Bird of the Week


Photo courtesy Charles Martinez

This week’s Bird of the Week, compliments of the Weminuche Audubon Society and Audubon Rockies, is the American robin.

This is one of the first birds that children are taught to recognize and is familiar both in appearance and in song. The American robin has not only adapted to urbanization and agricultural development, but has actually benefited from these landscape changes. Its large breeding range extends from Alaska through Canada and across the lower United States.

Both sexes appear plump and have dark backs and heads, broken white eye-rings and distinctive orange-colored breasts. Females are paler than males and young birds have spotted instead of orange breasts.

The American robin’s scientific name, turdus migratorius, suggests a bird that follows regular seasonal movements, but nomadic describes their travels better than migratory does. Their winter range depends on local food supplies and, in many areas, robins may migrate one year and not the next.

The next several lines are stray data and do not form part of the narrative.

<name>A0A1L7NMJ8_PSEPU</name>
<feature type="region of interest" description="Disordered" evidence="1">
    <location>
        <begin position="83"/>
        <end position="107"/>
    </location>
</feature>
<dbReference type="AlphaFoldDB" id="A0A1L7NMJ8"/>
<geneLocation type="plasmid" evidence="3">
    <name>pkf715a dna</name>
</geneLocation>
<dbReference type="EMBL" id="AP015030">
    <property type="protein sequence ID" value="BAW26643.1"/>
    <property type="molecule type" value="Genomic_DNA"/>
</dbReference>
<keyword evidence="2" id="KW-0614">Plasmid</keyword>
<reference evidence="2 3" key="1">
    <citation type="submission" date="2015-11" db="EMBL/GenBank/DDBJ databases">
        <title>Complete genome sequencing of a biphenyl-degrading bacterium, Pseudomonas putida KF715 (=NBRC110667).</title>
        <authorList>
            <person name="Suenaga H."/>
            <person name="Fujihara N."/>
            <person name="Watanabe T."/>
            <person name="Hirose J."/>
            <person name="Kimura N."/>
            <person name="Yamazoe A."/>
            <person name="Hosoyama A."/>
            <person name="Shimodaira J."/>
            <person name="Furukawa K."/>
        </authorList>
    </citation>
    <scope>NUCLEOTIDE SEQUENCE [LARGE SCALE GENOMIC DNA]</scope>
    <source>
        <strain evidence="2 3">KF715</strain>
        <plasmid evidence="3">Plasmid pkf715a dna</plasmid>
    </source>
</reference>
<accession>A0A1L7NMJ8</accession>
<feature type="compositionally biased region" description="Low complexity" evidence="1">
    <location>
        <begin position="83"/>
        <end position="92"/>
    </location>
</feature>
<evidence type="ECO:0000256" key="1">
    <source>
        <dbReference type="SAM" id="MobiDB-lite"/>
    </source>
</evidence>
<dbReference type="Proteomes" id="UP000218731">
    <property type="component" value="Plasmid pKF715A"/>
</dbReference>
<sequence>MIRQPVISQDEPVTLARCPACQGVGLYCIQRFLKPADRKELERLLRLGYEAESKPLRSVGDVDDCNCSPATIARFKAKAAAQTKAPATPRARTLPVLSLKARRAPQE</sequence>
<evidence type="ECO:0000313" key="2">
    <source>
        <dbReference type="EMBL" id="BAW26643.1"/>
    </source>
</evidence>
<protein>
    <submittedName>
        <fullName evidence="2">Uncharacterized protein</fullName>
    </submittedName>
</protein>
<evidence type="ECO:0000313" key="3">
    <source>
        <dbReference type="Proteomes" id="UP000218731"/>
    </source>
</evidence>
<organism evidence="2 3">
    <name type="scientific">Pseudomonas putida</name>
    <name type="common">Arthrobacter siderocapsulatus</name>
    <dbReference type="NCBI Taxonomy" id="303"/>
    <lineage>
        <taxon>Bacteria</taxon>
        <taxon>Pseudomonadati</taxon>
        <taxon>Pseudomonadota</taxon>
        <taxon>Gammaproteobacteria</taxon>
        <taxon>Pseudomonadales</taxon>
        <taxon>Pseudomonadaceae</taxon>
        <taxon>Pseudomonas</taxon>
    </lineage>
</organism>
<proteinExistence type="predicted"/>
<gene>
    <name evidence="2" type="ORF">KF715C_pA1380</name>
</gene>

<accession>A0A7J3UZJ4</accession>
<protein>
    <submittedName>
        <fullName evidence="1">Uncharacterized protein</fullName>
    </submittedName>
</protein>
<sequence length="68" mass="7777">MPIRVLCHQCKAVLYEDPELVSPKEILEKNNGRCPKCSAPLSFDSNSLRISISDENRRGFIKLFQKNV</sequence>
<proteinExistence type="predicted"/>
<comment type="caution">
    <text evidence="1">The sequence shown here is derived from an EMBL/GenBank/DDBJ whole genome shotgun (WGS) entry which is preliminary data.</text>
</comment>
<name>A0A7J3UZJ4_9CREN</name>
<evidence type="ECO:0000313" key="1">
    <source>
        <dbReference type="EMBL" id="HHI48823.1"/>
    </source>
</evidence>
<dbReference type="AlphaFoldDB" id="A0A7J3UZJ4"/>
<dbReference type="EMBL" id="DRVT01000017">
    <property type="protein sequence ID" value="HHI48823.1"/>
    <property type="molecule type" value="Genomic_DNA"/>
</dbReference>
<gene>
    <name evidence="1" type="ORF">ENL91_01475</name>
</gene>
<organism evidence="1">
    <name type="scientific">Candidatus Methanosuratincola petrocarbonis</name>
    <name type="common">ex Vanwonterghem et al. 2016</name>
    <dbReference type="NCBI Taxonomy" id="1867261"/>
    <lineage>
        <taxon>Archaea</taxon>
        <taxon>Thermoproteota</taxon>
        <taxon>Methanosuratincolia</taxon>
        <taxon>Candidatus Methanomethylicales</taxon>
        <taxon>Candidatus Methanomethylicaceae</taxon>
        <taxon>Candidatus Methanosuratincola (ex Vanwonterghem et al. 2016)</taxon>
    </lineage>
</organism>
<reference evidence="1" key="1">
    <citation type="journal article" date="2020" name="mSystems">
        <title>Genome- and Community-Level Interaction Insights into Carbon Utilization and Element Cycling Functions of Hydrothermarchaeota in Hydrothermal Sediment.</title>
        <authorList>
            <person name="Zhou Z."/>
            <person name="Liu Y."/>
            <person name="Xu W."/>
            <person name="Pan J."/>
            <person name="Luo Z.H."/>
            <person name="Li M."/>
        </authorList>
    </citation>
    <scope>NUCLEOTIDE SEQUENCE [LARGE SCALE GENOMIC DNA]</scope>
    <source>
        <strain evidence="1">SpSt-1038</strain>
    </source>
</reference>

Although we think of these birds as a sign of spring, while robins aren’t as common, they don’t entirely disappear from our region in winter. Year-round, fruits and berries provide 60 percent of a robin’s diet and sustain them through the winter.

In spring and summer, we are used to seeing them hopping across our lawns and in forest openings in search of earthworms, snails, spiders and insects. Standing still with head cocked to the side, a robin uses its sharp eyesight to detect a worm poking out of the ground or movements in the soil and grass which signal the presence of one below the surface. Rain and irrigation which drive earthworms to the surface provide robins with a feast.

In winter, robins are social birds, gathering in large flocks to forage and roost, but in spring it’s time to find a mate. In breeding season, a male robin greets the day with song, starting even before the sun lights up the sky. Robins are one of the first songbirds to lay eggs in spring and may raise up to three broods in a season, but only 25 percent of these birds that fledge survive to November.

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